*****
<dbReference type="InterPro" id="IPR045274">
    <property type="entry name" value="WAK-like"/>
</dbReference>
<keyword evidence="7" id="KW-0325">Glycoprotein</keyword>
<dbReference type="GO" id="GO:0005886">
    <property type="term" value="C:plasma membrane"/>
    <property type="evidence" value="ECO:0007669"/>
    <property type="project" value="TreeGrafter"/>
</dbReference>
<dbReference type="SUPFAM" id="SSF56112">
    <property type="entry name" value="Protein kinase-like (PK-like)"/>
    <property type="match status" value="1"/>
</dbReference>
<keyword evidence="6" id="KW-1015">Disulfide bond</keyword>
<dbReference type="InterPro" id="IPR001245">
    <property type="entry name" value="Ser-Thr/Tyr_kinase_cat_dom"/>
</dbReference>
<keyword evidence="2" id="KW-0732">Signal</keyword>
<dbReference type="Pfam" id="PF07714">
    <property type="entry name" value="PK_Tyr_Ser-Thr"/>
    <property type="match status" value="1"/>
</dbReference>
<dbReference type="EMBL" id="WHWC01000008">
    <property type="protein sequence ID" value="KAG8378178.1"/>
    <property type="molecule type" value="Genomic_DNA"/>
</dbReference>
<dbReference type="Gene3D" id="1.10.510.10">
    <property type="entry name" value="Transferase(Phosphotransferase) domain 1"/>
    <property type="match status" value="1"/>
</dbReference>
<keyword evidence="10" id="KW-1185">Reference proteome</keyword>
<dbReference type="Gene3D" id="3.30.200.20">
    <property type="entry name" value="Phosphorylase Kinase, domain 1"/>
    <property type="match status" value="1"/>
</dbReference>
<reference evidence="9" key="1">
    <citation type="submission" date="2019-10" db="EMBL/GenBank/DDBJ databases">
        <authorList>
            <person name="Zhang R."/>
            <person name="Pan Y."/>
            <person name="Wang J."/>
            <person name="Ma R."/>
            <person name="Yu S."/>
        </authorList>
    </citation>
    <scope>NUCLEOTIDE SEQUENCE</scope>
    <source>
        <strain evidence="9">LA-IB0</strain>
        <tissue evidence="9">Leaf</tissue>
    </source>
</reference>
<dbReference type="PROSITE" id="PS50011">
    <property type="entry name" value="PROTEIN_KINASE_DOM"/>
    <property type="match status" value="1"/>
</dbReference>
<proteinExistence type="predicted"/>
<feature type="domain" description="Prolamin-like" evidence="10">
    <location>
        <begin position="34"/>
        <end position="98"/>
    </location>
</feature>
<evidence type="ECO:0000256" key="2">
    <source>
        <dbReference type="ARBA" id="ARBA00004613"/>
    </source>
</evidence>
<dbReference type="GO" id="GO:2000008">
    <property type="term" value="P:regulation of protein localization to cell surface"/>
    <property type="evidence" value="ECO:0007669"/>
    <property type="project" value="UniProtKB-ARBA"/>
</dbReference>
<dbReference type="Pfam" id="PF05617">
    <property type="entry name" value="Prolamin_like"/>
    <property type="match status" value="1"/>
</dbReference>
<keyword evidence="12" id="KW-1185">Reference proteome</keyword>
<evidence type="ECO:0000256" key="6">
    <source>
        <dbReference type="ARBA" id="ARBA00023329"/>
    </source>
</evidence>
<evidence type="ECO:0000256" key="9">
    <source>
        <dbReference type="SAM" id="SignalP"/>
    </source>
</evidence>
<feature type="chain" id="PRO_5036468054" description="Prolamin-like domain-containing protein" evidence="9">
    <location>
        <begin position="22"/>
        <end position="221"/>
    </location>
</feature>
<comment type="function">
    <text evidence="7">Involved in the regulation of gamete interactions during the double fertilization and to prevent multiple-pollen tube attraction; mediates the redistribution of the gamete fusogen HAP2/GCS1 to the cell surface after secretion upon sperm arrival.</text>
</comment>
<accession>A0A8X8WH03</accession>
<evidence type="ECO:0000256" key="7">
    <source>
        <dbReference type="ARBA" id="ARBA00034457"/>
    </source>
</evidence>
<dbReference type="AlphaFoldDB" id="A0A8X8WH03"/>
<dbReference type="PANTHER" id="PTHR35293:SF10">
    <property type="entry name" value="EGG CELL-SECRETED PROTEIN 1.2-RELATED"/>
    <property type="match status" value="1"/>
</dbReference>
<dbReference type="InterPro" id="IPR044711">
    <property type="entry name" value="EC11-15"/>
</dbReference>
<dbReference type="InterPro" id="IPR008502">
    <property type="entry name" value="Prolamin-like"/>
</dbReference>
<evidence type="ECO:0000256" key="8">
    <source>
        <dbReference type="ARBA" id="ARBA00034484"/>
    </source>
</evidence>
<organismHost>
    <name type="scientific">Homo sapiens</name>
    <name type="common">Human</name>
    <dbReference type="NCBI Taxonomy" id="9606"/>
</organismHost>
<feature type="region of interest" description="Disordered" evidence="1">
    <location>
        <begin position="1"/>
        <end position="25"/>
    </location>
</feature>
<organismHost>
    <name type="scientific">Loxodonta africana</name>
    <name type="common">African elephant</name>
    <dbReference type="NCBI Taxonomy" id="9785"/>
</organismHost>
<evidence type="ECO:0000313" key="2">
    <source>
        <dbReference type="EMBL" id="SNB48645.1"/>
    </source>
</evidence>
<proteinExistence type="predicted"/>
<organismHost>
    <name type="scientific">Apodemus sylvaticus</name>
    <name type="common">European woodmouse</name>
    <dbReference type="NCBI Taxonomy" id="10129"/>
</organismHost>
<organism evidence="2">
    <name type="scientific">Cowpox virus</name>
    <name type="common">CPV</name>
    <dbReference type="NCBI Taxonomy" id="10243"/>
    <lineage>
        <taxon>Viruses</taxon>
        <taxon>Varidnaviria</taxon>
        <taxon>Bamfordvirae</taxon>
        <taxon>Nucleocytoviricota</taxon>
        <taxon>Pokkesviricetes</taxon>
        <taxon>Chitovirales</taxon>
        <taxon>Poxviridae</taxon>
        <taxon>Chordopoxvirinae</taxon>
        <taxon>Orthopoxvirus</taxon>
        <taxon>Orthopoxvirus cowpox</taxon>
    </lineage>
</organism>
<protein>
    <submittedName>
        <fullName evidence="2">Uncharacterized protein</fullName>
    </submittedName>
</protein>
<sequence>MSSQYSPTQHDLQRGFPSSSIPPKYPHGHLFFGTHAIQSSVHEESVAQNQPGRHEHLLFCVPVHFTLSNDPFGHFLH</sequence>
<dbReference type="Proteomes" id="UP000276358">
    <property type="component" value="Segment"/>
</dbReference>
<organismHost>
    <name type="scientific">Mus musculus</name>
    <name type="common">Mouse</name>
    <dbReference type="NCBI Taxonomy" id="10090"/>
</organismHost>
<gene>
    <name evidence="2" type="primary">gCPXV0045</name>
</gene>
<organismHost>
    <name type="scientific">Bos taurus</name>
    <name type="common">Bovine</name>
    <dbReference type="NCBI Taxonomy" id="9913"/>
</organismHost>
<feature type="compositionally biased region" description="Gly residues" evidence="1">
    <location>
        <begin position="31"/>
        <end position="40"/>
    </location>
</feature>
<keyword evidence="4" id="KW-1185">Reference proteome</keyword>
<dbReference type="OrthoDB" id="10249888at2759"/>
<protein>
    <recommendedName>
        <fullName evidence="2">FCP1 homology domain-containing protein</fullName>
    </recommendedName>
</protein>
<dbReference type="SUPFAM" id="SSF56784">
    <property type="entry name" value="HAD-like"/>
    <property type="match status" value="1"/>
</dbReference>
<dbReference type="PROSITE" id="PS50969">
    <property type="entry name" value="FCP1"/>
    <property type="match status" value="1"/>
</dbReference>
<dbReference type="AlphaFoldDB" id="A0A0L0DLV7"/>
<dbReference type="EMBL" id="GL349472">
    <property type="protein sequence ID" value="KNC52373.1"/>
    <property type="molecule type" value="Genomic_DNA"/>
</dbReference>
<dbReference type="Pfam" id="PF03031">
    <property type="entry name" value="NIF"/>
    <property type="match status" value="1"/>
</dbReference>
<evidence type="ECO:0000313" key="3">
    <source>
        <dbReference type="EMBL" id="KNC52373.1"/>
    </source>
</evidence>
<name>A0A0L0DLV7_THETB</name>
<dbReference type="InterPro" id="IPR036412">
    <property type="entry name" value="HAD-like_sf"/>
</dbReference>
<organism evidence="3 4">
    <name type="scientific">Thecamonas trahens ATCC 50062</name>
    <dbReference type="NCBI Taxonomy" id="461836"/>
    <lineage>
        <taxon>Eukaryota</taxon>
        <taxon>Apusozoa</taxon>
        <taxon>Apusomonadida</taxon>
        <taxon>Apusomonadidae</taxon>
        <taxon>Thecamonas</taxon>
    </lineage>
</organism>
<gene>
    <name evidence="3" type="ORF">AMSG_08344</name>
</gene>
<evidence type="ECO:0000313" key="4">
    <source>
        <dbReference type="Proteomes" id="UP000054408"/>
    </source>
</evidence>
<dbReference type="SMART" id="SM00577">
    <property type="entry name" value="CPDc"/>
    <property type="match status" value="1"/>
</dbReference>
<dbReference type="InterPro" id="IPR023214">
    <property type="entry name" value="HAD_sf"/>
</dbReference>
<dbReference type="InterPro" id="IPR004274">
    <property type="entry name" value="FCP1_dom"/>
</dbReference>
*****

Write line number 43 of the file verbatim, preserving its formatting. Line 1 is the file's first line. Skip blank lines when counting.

            <person name="Yu S."/>